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Acer pulls an Apple and goes after creative professionals with ‘ConceptD’ range

NEW YORK: ACER HAS DECIDED it wants to cosy up to skinny soy latte-chugging creative types with the reveal of its ConceptD brand.

At its annual ‘Next’ event in New York, the Taiwanese hardware firm unveiled a whole host of laptops and PCs, most which were evolutions and refreshes of its kit from last year. But as CEO Jason Chen started to wrap up his keynote speech, he pulled an Apple-esque ‘one more thing’.

And that was the reveal of a line of PC and laptops that are geared towards so-called creators; video editors, photographers, digital designers, and types of people with names like Conrad Obelisk and rock waxed moustaches.

First out of the blocks and arguably the mobile flagship of the ConceptD range is the ConceptD 9. This is a pseudo 2-in-1 laptop that has its display on an easel-like hinge to allow the 17.3in touchscreen to be orientated on top or in front of the keyboard and scribbled upon by digital artists with an included stylus.

That screen is pretty high-spec as well, with a 3,840×2,160 panel with 400 nits of brightness. More importantly for creatives, it’s Pantone accredited and covers 100 per cent of the Adobe RGB colour gamut and has a DeltaE below one – which is pretty good.

Under the hood, there’s a ninth-gen Intel Core i9 and an Nvidia GeForce RTX 2080 for crunching through things like 4K video rendering. RAM comes in the form of DDR4 and can be specced up to 32GB is soDIMM modules are used. Storage can hit 1TB of NVMe.

For ports, you’re looking at a USB-C with Thunderbolt 3, an HDMI 2.0 connection, DisplayPort 1.4, and a brace of USB 3.1 ports. There’s offer good stuff like Killer Ethernet E3000.

All this means the ConceptD 9 is a hefty 4.1kg, but then it’s slotting in a gaming-grade spec with professional chops and an easel screen. The ConceptD 9 will also be heavy on the wallet at €4,999  (around £4,302) when the Concept9 range makes its debut in the summer.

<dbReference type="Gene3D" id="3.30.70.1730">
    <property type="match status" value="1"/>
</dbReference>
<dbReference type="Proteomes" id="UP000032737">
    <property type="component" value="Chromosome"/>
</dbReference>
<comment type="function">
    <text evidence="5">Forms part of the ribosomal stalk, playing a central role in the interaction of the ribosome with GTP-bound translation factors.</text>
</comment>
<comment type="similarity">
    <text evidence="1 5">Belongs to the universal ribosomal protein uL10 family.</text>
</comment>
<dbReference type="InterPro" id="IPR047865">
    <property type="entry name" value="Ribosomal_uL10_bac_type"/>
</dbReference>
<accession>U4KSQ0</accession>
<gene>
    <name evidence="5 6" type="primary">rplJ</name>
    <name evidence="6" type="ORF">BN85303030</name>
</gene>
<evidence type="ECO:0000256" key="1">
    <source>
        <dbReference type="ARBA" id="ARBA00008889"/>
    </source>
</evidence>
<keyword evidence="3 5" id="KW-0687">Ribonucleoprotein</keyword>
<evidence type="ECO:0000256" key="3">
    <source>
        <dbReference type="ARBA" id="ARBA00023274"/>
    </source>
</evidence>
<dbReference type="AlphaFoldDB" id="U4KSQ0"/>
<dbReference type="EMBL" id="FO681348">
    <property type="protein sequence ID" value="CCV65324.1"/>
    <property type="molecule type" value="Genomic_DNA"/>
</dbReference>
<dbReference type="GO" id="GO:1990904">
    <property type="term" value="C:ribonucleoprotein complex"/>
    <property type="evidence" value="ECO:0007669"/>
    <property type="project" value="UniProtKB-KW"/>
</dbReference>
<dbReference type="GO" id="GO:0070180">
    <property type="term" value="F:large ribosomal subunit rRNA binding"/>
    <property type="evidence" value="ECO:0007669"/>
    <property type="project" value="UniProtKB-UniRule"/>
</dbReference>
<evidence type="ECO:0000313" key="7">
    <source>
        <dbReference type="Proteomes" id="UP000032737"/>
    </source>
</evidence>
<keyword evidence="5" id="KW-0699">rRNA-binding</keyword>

For creatives that want more portable power, the ConceptD 7 and ConceptD 5 offer more traditional laptop designs. Both sport 15.6in ultra high-definition displays with Pantone validation, but things start to vary on spec.

The ConceptD 7 comes with a ninth-gen Core i7, up to 32GB of RAM, and 1TB of NVMe storage. Taking care of graphics is a Max-Q version of the GeForce RTX 2080. There’s a decent port selection of the usual USB-C, USB 3,1, HDMI 2.0 and mini DisplayPort 1.4. Prices start at 2,299 Euros, around £1,982.

The ConceptD 5 makes use of either the Core i7-8705G or Core i5-8305G; those are Intel and AMD love-in chips so come with an AMD Radeon RX Vega M GL GPU. This means the ConceptD 5 weighs in a 1.5kg while its bigger brother hits 2.1kg.

Memory comes in 8GB or 16GB of DDR4, while storage goes up to 1TB of NVMe. There’s a similar port selection, though the ConceptD 5 has an SD-card reader, which is something photographers and video editors on the go will appreciate. It’ll set you back at least €1,699 (approx £1,465).

Giving desktops some wood
ConceptD also extends to desktops, and pretty high-end ones at that. At the top end is the ConceptD 900, a black unassuming monolith of a desktop that hides dual Xeon Gold 6140 processors under the hood.

With such a CPU setup, there’s then support for 12 RAM slots, allowing for the desktop to be stuffed with a frankly vast 192GB of DDR4-2666MHz ECC memory.

To go alongside that processor and memory grunt is Nvidia’s professional-grade Quadro RTX 6000. That means this PC is one destined for handling say ray-tracing rendering in high-end video work and other jobs that require some very gutsy compute power. Expect to pay €17,999 (£15,519); yeah it’s definitely for pros.

The ConceptD 500 is a step or two below and aimed more at the everyday creative professional. Sporting a case that has a wooden top – yes really – that supports wireless charging, the ConceptD 5 is a decent looking PC.